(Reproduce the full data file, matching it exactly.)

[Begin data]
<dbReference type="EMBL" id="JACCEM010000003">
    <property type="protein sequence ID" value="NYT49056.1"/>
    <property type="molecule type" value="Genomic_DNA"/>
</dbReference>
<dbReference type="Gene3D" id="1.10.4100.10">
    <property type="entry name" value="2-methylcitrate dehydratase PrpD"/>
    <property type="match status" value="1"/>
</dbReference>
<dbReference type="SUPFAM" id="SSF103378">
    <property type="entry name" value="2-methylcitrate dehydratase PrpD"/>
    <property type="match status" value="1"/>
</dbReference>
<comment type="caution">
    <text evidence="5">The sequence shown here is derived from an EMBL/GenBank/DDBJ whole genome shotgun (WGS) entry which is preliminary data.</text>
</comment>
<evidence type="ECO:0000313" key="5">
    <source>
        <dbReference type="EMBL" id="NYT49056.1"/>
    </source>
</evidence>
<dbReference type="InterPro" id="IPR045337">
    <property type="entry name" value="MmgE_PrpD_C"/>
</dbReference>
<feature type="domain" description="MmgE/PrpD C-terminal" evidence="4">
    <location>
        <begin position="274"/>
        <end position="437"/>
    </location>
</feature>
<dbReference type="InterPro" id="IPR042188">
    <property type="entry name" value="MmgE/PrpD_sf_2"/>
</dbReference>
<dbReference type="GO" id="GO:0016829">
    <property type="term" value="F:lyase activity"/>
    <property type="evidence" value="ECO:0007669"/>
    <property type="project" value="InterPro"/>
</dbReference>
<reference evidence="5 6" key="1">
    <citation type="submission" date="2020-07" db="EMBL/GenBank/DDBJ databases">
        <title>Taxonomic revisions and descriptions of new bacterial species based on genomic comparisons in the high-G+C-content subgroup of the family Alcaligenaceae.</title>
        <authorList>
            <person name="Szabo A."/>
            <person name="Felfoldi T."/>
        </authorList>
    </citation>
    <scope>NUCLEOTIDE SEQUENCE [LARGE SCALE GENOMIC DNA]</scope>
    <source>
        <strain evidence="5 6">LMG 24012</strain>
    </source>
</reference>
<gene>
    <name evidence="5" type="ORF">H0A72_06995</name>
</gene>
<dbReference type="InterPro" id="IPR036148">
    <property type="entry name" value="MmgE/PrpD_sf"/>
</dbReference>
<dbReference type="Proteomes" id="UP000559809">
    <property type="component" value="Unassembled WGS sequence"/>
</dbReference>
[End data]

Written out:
<dbReference type="EMBL" id="JACCEM010000003">
    <property type="protein sequence ID" value="NYT49056.1"/>
    <property type="molecule type" value="Genomic_DNA"/>
</dbReference>
<dbReference type="Gene3D" id="1.10.4100.10">
    <property type="entry name" value="2-methylcitrate dehydratase PrpD"/>
    <property type="match status" value="1"/>
</dbReference>
<dbReference type="SUPFAM" id="SSF103378">
    <property type="entry name" value="2-methylcitrate dehydratase PrpD"/>
    <property type="match status" value="1"/>
</dbReference>
<comment type="caution">
    <text evidence="5">The sequence shown here is derived from an EMBL/GenBank/DDBJ whole genome shotgun (WGS) entry which is preliminary data.</text>
</comment>
<evidence type="ECO:0000313" key="5">
    <source>
        <dbReference type="EMBL" id="NYT49056.1"/>
    </source>
</evidence>
<dbReference type="InterPro" id="IPR045337">
    <property type="entry name" value="MmgE_PrpD_C"/>
</dbReference>
<feature type="domain" description="MmgE/PrpD C-terminal" evidence="4">
    <location>
        <begin position="274"/>
        <end position="437"/>
    </location>
</feature>
<dbReference type="InterPro" id="IPR042188">
    <property type="entry name" value="MmgE/PrpD_sf_2"/>
</dbReference>
<dbReference type="GO" id="GO:0016829">
    <property type="term" value="F:lyase activity"/>
    <property type="evidence" value="ECO:0007669"/>
    <property type="project" value="InterPro"/>
</dbReference>
<reference evidence="5 6" key="1">
    <citation type="submission" date="2020-07" db="EMBL/GenBank/DDBJ databases">
        <title>Taxonomic revisions and descriptions of new bacterial species based on genomic comparisons in the high-G+C-content subgroup of the family Alcaligenaceae.</title>
        <authorList>
            <person name="Szabo A."/>
            <person name="Felfoldi T."/>
        </authorList>
    </citation>
    <scope>NUCLEOTIDE SEQUENCE [LARGE SCALE GENOMIC DNA]</scope>
    <source>
        <strain evidence="5 6">LMG 24012</strain>
    </source>
</reference>
<gene>
    <name evidence="5" type="ORF">H0A72_06995</name>
</gene>
<dbReference type="InterPro" id="IPR036148">
    <property type="entry name" value="MmgE/PrpD_sf"/>
</dbReference>
<dbReference type="Proteomes" id="UP000559809">
    <property type="component" value="Unassembled WGS sequence"/>
</dbReference>